Boi Bumba or Festa do Boi - Paje, Sinhazinha, Tuxaua, Curupira, batucada, marujada
 

 
 

Agecom: the communications agency at the Federal University of Rio Grande do Norte (UFRN), www.agecom.am.gov.br.

Alegoria: an artistic structure or a large puppet used as scenery .

Alvorada: a party held during late hours that precedes an event.

Alvorada do Boi: the party that anounces the beggining of the Boi Bumbá festival.

Amo do boi: in the Boi plot, he's the farm owner and Sinhazinha's father. He demands that the cowboys protect his Boi and recites poetry extolling its qualities .

Anavilhanas, ou Arquipélago das Anavilhanas: the largest river archipelago in the world, 100km North of Manaus, where the Negro river is more than 20km wide. It is a protected environmental reserve.

Apresentador: master of ceremonies, spokesman of his Bumbá . He is in charge of leading the supporters and cheering up the galera. He is the conductor who orchestrates all the elements of the show.

Arraial: trade of typical foods and promotion of social and cultural activities.

Asa dura: airplane.

Auto: the folklore presentation.

Baixa: a short name for Baixa de São José .

Baixa do São José: place where Boi-Bumbá Garantido was created .

Batucada: the musicians of Boi Garantido. The name (meaning drum beat) is due to prevalence of percussion.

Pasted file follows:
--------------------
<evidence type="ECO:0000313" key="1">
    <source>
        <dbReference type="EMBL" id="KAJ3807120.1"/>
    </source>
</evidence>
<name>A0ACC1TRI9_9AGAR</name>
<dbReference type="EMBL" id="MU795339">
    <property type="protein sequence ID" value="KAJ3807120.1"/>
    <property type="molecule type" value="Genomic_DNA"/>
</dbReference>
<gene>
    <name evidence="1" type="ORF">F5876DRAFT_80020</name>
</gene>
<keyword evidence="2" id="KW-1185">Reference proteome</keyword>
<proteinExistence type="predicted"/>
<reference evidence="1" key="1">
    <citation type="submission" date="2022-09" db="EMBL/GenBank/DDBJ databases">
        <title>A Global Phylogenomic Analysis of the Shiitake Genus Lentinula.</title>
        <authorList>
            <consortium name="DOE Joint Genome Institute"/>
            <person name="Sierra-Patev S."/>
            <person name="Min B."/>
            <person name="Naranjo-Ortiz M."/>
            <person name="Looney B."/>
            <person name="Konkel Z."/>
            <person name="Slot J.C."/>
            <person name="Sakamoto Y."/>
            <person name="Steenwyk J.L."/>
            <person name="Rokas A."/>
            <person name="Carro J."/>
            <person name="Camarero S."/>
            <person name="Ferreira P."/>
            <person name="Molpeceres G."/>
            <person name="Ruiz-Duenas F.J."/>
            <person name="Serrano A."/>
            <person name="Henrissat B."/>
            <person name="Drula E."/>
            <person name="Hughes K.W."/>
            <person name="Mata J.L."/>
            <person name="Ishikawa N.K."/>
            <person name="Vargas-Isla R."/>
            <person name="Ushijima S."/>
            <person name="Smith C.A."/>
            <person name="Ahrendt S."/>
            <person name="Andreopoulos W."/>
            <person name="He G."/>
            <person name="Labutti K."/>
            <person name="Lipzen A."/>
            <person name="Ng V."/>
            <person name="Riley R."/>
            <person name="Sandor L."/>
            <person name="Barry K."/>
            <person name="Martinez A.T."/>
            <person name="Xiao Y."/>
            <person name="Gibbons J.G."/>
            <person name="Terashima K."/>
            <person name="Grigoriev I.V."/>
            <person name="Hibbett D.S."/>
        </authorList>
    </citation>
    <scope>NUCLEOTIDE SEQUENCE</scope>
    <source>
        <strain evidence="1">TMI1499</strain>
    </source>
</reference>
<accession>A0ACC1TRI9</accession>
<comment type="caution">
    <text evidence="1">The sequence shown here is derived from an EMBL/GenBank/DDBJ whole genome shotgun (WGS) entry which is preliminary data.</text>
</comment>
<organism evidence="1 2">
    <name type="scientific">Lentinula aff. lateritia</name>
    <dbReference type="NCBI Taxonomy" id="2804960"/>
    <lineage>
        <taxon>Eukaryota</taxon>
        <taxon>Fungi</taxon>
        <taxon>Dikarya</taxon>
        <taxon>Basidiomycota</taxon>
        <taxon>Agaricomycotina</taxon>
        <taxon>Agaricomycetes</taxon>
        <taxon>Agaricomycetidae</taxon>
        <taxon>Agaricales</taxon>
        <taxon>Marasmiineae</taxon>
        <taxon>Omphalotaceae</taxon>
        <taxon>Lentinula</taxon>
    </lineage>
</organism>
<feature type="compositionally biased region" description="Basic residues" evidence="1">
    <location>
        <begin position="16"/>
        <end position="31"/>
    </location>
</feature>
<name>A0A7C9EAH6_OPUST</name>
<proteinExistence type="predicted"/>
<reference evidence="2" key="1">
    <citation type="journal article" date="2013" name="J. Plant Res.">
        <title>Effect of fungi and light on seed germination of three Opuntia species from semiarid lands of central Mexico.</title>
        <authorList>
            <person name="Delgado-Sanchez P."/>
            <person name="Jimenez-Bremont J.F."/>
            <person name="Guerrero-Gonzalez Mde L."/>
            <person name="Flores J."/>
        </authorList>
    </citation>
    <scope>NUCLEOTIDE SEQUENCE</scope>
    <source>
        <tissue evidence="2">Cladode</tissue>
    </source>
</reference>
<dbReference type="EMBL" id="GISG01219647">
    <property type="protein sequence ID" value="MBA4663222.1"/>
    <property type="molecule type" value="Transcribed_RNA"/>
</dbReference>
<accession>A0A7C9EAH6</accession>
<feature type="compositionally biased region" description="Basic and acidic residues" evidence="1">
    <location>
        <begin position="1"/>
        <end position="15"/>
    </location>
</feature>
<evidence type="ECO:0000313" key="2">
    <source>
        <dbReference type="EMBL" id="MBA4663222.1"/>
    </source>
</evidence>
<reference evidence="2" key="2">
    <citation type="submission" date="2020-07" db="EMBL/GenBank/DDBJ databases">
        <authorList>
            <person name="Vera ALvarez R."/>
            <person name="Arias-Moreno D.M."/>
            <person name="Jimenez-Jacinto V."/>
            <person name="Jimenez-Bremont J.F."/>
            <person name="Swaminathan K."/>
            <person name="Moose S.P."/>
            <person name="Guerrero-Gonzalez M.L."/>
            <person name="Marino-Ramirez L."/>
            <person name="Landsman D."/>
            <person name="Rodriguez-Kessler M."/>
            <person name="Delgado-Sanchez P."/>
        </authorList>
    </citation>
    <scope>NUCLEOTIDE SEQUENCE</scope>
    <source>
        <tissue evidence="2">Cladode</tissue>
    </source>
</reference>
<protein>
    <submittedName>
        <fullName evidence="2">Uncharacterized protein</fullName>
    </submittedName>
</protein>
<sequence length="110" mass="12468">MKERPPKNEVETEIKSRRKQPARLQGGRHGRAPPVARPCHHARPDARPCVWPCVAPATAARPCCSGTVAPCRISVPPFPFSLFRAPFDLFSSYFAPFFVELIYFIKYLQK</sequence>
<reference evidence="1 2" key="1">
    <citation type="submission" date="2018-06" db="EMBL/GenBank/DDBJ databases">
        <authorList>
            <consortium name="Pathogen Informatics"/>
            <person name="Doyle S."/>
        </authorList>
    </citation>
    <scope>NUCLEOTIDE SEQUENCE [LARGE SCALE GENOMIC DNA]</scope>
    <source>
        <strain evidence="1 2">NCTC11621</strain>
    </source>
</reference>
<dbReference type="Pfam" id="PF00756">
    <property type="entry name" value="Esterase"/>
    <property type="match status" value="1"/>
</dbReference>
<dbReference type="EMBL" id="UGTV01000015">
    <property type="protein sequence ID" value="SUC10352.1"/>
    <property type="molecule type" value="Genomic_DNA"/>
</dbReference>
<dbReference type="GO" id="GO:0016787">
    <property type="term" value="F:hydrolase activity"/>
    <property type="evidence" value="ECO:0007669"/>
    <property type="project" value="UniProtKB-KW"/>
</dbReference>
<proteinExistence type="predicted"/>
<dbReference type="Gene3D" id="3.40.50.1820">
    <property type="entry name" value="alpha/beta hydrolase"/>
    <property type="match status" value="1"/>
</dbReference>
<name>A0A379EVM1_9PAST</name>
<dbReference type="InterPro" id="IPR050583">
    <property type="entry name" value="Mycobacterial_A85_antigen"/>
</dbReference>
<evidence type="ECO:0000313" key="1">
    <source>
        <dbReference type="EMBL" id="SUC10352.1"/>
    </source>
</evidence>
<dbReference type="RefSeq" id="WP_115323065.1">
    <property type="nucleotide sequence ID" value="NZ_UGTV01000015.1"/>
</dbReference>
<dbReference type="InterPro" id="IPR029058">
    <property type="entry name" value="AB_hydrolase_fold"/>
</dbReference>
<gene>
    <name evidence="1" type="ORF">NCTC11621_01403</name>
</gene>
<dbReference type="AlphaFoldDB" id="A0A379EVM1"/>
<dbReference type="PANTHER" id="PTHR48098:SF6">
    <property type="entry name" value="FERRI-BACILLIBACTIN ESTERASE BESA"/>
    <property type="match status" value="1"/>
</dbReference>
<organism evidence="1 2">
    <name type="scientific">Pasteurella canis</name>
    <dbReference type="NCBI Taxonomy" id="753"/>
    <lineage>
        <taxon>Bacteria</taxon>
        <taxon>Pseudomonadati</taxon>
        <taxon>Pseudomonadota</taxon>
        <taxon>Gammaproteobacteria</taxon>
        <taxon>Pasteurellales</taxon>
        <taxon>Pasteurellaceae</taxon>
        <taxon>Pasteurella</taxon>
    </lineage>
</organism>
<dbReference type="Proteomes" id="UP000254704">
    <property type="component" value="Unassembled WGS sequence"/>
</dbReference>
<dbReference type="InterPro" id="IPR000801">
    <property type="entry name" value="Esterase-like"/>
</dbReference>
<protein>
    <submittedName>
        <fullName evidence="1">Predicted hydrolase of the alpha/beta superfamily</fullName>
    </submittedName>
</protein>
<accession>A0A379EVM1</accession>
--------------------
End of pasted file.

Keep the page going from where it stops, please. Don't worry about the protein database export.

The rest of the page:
Boi: Means many things. It is the central character of the show; a large ox puppet, raison d'être of the Boi Bumbá folk festival; the whole ensemble: musicians, tribes, brincantes and the Boi itself; Boi Garantido ; Boi Caprichoso ; the bumbás .

Boi-bumbá: a folcloric phenomenon and a complex cultural event. Experts have two versions for its appearance: in one of them, it was created by slaves and poor people; in the other, it is related to the Boi-de-Canastra in Portugal. It is based on a legend of a farmer who had an ox that could dance and was cherished by everybody.

Boiuna: means black snake in Tupi. The great Sucuriju (anaconda), one of the largest snakes in the world, it can attain lengths of up to 10m. It is nonvenomous but has great muscle strength, used to break the bones and suffocate its prey. Several legends exaggerate its powers.